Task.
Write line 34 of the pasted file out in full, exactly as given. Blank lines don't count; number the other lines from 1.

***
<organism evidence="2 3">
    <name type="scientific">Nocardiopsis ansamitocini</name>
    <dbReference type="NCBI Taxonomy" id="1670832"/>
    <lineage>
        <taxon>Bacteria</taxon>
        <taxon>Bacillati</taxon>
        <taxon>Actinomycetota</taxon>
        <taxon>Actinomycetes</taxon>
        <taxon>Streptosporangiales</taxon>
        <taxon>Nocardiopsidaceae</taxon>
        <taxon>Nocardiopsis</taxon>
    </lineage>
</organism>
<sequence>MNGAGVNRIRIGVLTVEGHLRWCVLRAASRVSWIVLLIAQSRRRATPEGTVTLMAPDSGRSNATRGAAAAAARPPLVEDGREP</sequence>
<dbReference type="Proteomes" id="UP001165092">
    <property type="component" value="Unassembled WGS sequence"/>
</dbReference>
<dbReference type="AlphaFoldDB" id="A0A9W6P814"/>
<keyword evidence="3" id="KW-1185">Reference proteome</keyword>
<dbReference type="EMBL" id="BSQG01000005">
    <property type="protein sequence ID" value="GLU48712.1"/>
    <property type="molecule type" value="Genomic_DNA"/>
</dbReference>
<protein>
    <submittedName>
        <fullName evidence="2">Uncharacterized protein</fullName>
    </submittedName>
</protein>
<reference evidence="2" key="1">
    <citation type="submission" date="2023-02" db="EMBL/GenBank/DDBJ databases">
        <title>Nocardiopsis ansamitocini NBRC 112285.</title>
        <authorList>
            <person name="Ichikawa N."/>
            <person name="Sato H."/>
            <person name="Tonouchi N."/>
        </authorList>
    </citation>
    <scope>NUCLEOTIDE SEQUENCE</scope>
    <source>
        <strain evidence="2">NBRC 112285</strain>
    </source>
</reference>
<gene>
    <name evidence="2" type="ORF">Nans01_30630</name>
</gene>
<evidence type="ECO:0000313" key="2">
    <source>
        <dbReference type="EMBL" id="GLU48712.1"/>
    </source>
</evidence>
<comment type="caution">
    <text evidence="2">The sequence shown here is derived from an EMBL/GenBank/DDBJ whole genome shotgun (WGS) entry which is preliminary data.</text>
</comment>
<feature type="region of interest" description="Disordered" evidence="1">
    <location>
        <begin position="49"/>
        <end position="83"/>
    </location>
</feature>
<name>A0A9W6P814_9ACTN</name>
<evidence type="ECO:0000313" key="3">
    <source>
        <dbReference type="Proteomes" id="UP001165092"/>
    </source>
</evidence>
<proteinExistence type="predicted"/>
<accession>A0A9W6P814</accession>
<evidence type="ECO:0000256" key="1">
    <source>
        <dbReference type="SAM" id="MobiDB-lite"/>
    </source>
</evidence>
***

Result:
            <person name="Sato H."/>